White Life


Jon Ehrens once recorded a cover of “Head Over Heels” by Tears for Fears in the style of one of his many lo-fi indie-rock projects, the Art Department. But years later, his love of ’80s synth pop manifested itself in a different way, as White Life’s self-titled debut became his own

Songs From the Big Chair

. Singing his lungs out with help from his sister Emily Ehrens over lush, glimmering synthesizers and drum machines, Ehrens made a surprisingly soulful album, a culmination of everything dramatic and playful and nostalgic and original about his songwriting. (AS)


DJ Pierre,



Made up of only Pierre’s own futuristic productions and radio refixes,


links Baltimore club with the general global dance maximalism happening everywhere right now, regardless of region. Sometimes it feels like Lee Perry doing club music—noisy samples and echo stacked up, seemingly for shits and giggles—and other times, it just sounds like a young dude carving out his niche in the stalwart local sound laid down more than 20 years ago by guys like DJ Booman and Scottie B. The “Think” break is not necessarily guaranteed here, but that’s a good thing. (Brandon Soderberg)



TV Killed the Video Star


Not to make too much of the rapper formerly known as Midas’ coming out earlier this year, but there’s so much explosive, fuck-it-do-whatever personality rushing out of this little EP (nine songs, a little over 15 minutes), that it’s hard not to think he’s broken through and can finally just be his baroque three-dimensional self. Flipping Rick Ross quotables on

Golden Girls

tribute “Blanche and Dorothy,” DDm boasts, “If I die today remember me like Little Richard,” but the mix of swaggering confidence, goofball humor, and club-music energy has us conjuring up comparisons to Baltimore’s dearly departed Miss Tony. (BS)

8 Celebration, Hello Paradise (Friends)

When Celebration first embarked on its Electric Tarot project in 2009, the decision to release new songs online for free, one at a time, seemed like a way to shake things up and get away from treating albums as the end-all be-all of its output. But a funny thing happened this year after the nine songs had all finally trickled out and were assembled into a running order as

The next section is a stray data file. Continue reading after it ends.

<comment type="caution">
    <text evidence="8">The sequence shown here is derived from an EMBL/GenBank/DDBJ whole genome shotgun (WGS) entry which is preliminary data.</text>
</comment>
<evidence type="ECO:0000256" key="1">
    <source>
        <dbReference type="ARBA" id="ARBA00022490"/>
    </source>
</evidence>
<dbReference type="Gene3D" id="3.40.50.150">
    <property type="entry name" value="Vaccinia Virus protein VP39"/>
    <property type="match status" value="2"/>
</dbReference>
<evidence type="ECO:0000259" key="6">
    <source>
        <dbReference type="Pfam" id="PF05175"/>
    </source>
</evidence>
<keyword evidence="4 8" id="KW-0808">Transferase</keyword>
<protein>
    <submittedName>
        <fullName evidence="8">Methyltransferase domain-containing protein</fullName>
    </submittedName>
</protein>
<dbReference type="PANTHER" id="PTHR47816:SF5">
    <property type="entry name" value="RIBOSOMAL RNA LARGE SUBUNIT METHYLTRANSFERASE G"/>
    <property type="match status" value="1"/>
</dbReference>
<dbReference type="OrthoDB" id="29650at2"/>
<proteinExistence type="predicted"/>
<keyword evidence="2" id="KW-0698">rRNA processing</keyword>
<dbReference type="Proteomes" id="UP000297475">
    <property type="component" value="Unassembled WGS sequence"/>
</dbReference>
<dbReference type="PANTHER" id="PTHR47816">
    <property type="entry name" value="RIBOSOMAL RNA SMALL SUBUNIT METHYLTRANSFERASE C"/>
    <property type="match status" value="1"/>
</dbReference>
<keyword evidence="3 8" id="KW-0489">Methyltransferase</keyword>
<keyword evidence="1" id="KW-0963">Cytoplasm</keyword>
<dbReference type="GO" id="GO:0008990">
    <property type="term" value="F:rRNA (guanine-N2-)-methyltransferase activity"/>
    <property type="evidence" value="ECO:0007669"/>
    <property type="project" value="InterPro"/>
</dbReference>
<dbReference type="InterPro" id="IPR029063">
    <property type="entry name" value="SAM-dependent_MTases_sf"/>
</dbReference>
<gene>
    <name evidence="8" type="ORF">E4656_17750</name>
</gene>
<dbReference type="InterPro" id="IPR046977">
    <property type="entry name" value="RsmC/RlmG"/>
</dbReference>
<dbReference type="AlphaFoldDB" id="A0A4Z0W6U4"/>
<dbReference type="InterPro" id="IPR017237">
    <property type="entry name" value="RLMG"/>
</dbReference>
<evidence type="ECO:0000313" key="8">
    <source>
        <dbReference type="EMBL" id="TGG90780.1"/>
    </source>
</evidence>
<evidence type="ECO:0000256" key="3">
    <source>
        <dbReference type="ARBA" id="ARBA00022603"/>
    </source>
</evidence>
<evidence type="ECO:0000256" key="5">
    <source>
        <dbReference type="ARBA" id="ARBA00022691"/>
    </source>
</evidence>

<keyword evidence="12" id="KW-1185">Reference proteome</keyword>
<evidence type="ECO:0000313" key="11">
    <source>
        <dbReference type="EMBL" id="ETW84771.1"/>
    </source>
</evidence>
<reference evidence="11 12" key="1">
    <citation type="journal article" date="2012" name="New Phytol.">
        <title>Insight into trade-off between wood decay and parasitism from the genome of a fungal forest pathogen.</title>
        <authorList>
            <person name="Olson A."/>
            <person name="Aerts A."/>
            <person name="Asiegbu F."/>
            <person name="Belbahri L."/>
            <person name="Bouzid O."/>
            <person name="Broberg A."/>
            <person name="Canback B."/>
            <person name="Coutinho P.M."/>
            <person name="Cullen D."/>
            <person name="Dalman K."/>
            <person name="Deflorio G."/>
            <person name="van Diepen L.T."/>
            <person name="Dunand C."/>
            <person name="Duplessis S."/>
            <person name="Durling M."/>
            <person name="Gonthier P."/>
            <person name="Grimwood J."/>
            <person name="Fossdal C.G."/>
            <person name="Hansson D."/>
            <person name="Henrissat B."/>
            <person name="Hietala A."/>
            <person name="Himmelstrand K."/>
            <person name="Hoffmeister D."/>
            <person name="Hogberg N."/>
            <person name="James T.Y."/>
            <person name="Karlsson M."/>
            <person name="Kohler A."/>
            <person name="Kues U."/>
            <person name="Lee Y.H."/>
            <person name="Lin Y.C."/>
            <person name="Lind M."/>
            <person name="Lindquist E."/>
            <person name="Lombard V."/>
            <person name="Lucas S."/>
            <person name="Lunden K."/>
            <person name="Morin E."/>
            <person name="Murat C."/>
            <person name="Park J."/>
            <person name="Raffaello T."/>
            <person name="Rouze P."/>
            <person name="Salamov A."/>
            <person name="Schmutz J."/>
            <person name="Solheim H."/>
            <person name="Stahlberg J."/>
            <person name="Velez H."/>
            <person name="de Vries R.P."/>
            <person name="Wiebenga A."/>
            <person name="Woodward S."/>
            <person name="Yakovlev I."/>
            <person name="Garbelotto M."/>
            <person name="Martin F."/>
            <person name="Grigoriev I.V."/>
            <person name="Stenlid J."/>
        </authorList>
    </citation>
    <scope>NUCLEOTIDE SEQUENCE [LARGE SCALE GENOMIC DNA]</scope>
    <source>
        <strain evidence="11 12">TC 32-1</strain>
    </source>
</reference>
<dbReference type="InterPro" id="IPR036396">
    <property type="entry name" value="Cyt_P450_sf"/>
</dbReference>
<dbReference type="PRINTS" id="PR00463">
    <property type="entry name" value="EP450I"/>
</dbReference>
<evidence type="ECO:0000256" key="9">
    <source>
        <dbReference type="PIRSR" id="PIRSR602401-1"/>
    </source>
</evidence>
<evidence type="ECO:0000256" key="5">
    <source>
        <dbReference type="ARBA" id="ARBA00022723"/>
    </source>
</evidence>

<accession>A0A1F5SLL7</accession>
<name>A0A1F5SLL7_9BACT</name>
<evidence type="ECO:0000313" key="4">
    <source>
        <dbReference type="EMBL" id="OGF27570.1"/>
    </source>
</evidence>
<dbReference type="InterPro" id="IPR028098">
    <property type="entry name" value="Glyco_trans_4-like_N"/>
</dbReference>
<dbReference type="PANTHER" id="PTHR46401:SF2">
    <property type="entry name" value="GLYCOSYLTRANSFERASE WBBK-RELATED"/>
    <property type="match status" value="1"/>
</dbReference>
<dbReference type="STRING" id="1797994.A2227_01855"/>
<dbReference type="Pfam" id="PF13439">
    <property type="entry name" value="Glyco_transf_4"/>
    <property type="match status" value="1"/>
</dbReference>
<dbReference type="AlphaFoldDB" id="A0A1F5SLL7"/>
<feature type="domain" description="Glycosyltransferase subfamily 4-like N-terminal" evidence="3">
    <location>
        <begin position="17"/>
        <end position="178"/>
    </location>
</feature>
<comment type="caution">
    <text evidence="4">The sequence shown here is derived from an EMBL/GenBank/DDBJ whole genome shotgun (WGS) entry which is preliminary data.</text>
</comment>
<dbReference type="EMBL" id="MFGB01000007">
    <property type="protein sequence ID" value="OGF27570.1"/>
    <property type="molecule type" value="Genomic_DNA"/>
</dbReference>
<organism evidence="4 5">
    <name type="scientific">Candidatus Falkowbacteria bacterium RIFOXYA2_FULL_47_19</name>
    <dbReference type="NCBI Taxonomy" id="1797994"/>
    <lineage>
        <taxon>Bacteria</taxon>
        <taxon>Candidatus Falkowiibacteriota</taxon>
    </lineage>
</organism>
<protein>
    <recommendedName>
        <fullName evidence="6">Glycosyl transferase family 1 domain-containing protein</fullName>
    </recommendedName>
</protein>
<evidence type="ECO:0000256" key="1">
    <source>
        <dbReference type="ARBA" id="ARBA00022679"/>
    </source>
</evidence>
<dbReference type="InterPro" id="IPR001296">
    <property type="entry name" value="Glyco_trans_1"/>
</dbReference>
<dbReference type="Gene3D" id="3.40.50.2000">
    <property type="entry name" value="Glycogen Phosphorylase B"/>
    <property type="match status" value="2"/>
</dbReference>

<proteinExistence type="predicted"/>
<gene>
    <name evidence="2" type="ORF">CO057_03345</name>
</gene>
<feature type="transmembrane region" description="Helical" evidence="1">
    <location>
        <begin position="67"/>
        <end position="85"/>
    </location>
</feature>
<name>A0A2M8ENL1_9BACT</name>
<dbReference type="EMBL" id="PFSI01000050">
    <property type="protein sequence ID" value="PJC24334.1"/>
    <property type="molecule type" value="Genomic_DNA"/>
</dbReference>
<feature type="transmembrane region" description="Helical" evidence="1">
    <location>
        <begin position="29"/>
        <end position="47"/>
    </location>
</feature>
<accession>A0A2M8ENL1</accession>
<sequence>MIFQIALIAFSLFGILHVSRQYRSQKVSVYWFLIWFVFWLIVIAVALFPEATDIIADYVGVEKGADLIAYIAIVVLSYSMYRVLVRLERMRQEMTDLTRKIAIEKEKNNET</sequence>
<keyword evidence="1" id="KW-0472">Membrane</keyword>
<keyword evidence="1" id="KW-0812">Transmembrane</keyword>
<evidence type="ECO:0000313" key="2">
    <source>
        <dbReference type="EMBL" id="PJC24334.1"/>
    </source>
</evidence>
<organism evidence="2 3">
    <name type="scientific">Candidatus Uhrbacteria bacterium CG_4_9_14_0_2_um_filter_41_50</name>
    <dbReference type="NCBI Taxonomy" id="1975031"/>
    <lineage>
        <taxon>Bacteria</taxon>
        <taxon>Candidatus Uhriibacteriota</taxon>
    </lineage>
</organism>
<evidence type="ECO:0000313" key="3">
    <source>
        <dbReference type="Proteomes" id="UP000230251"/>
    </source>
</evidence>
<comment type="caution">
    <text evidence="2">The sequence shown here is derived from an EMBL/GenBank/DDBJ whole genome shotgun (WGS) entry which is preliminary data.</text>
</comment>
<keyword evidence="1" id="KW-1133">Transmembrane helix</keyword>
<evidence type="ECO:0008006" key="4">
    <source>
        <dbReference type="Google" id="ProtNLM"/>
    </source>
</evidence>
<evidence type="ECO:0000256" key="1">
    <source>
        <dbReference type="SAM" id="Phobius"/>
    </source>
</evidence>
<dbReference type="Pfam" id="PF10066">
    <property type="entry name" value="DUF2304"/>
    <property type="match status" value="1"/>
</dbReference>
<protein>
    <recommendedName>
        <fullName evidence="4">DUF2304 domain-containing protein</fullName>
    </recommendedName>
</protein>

Hello Paradise

: It still feels like an album. And as an exotic, otherworldly journey through all the sounds the band and its powerhouse singer, Katrina Ford, are capable of, it may be its best yet. (AS)


9 E Major,

E Major Is . . . Better Than Yours

(Under Sound)

Wherein a rapper from the rigid underground, with one classic album to his name (2008’s

Majority Rules

) fully enters the ever-changing internet rap underground where anything goes. Too much Baltimore hip-hop seems to either sadly chase radio trends or mine an aging-out style ad nauseam, and that makes this confident release sound revelatory. Sponsored by a streetwear blog, put out as a free download, and featuring a freestyle over a Flying Lotus song, samples of Peter Gabriel and John Lennon, and a woozy single called “FTW,” this one’s both an assured sea change and very much in E’s sincere raps-over-sneaky beats wheelhouse. (BS)

10 Dope Body,



Dope Body built up over a number of years, working its way up in a fairly usual stew of tape releases and warehouse shows. A whole lot of people realized quickly that Dope Body wasn’t a usual band—there are actually “usual” warehouse bands as much as there are usual bar bands—and the trio was unearthing something different.


, Dope Body’s long-awaited proper full-length, doesn’t so much split once it hits the ear, following divergent tracks to the caveman smash-stuff brain and wherever in there one might decode something both technical and future-forward, but brings those lobes together into sci-fi garage-punk awesome. (MB)